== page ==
I am a person of rituals and routines. Rituals and routines give me a sense of control and at the same time provide a creative freedom that arises at those moments when I am going through the motions of a task that my body already knows how to perform without me thinking much about it. So I settled into a privileged routine of at least six straight hours of sleep at night, and going for a run every morning. New ideas came to me while alone, pushing my body to take a few more steps than the day before. And after I finished my run, still sweating and catching my breath, I would go straight to the desk and try to write down as many ideas and images as I could recall that came to me while I was running, fighting mosquitoes, listening to the birds sing, stumbling upon a turtle, or being frightened by slithering snakes, and waving hello to bike riders and other runners.

I get distracted very easily—by a spider crawling along the windowsill, by the wind playing with a feather caught on a tree branch, by the mosquito drowning in the blue cup of green tea resting next to my computer—so after an hour or so of writing I had breakfast and I read. I don’t get distracted when I’m reading, because I love reading, and at home where life happens, I don’t have as much time to be in solitude and enjoy the passing of time reading aloud. I read as much as I could while at the Anderson Center. Most days, in the afternoons, I wrote. Some days I worked on new poems, other days I only wrote in a journal, or spent my evening writing out by hand poems I admire, to know what it feels like to write those poems.

Every night, dinner was at 6:30p.m. Dinnertime was a delight. I looked forward to the food and the conversations. There were only six of us fellows, so we all bonded quickly. We had opportunities to talk about out lives, art, our projects and how all of these play a role in the world.

I also had the grand opportunity of spending time with the other fellows doing crazy fun activities, like bike riding, hiking, learning about print making, singing out of tune, and eating a lot of ice cream. Every moment there taught me a little more about attention, devotion, intimate understanding of process, and tenderness.

This residency was very spiritual. I dealt with many fears and demons: physically, emotionally, and spiritually. I allowed myself to get lost in the beauty and serenity of the Anderson Center.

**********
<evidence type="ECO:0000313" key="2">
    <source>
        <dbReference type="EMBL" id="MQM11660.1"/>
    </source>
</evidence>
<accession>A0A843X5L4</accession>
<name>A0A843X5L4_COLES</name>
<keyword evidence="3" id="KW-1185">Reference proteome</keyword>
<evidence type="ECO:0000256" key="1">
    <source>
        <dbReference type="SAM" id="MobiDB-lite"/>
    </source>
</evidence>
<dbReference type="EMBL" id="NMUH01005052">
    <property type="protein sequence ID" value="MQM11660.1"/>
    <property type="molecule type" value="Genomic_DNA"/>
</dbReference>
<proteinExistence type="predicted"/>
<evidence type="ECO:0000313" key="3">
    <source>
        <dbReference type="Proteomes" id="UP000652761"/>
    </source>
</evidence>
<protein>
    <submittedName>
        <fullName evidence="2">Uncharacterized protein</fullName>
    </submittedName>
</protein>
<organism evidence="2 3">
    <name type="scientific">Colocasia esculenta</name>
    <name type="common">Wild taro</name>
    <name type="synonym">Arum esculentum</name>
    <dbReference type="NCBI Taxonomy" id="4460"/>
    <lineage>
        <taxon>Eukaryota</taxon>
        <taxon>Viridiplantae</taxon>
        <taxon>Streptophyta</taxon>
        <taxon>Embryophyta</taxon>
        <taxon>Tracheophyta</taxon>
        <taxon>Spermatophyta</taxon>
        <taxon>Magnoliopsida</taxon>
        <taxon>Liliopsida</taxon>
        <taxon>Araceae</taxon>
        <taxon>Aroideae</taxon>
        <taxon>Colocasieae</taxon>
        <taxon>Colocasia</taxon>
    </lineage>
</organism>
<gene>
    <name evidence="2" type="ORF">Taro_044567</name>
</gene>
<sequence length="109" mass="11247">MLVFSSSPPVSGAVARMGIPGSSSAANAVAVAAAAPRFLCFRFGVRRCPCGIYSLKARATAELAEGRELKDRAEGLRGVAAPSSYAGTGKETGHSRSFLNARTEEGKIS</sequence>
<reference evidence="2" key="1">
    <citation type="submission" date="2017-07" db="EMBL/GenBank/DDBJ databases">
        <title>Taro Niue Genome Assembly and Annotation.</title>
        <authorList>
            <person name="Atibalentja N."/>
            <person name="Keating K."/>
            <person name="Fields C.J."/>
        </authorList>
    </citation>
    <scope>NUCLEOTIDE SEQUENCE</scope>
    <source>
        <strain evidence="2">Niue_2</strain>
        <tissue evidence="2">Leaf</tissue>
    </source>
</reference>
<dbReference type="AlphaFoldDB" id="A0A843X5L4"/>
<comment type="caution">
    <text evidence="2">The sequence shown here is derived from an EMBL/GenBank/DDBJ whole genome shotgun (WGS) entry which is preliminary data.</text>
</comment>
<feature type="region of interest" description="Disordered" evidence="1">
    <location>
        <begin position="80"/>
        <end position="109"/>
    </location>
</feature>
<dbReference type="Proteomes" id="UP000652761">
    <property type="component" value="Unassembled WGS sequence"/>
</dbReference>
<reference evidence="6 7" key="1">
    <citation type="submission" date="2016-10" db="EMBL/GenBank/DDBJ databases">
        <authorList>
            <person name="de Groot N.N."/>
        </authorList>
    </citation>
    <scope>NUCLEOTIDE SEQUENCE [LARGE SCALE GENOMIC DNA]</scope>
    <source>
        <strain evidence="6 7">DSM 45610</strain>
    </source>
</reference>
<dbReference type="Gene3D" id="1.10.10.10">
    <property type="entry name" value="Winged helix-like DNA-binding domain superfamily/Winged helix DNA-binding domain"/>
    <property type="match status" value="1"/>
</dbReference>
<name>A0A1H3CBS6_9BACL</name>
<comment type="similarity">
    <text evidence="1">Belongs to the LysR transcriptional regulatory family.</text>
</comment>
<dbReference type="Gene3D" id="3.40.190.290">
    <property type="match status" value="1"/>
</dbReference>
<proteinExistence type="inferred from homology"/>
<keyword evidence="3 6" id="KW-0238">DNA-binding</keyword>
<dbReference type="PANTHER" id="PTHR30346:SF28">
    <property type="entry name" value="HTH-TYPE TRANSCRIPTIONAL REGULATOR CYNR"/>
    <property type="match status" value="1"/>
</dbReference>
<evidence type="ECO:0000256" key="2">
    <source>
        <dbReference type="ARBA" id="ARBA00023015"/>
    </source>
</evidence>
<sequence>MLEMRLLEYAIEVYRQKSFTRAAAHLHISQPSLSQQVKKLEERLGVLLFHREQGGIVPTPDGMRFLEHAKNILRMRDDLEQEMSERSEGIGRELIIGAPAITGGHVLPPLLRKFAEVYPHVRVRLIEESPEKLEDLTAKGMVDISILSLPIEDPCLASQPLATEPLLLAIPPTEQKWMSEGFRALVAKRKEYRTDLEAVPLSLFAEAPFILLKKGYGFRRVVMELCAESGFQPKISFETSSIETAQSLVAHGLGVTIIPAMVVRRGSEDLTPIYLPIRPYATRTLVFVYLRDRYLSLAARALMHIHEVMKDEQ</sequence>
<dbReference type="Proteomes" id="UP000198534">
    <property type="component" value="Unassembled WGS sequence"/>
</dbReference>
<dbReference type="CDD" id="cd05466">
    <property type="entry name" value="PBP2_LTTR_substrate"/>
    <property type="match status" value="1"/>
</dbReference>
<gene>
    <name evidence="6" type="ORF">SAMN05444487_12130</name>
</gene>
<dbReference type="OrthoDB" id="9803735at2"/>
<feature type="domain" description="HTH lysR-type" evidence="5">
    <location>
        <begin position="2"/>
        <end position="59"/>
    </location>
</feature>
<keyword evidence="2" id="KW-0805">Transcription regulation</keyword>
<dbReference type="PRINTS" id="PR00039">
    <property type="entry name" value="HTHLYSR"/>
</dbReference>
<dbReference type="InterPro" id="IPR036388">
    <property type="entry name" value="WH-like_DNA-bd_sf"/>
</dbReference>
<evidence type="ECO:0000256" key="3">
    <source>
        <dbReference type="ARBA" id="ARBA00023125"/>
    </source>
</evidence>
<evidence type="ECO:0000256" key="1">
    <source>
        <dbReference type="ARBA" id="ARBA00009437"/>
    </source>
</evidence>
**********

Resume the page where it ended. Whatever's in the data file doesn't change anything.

It’s my understanding that all residents at the Anderson Center have to do some sort of activity in the community (I remember when I went, I visited a high school). What was your activity? Could you tell us a little about it?

My community service was to give a reading as part of the Anderson Center’s Summer Celebration of the Arts. It was a lovely day filled with music, art, food, and the community so eager to see, hear, and ask about the work produced by all, established and emerging scholars and artists. After the reading, I had people come up to me saying how much they enjoyed the poems I read, how humor and sadness went hand in hand so perfectly, how the poems helped them see something they hadn’t seen before, and how they wished I had a book that they could buy. I was ecstatic. I felt lucky for the opportunity to share my work with these people and feel their appreciation. I couldn’t stop smiling that day. It was one of the highlights of my residency.

What advice would you give a writer who hasn’t been on a residency, but is ready to give it a try?

Be ready for anything. Be ready for your plans to be forgotten. Be ready to meet people who will change your life forever. Be ready to have days when you forget to eat or shower because you can’t stop working on something you had no idea you were going to work on. Be ready to have days when you do nothing but eat junk food, dance, sing, and share childhood stories that make you laugh and cry at the same time. Be ready to feel yourself changing, moving closer to nature and art, because most residencies offer these first and foremost. Be ready to forget about the life outside the residency, and not feel guilty for doing so. Remember that the moments lived while in residency, can never again be replicated to be exactly as they are when you’re there, because even if you’re so lucky to go back to the same residency, the chances of the same staff, the same fellows, the same ideas, happening again are like winning the lottery when you most need it with a found ticket. And just be ready for anything.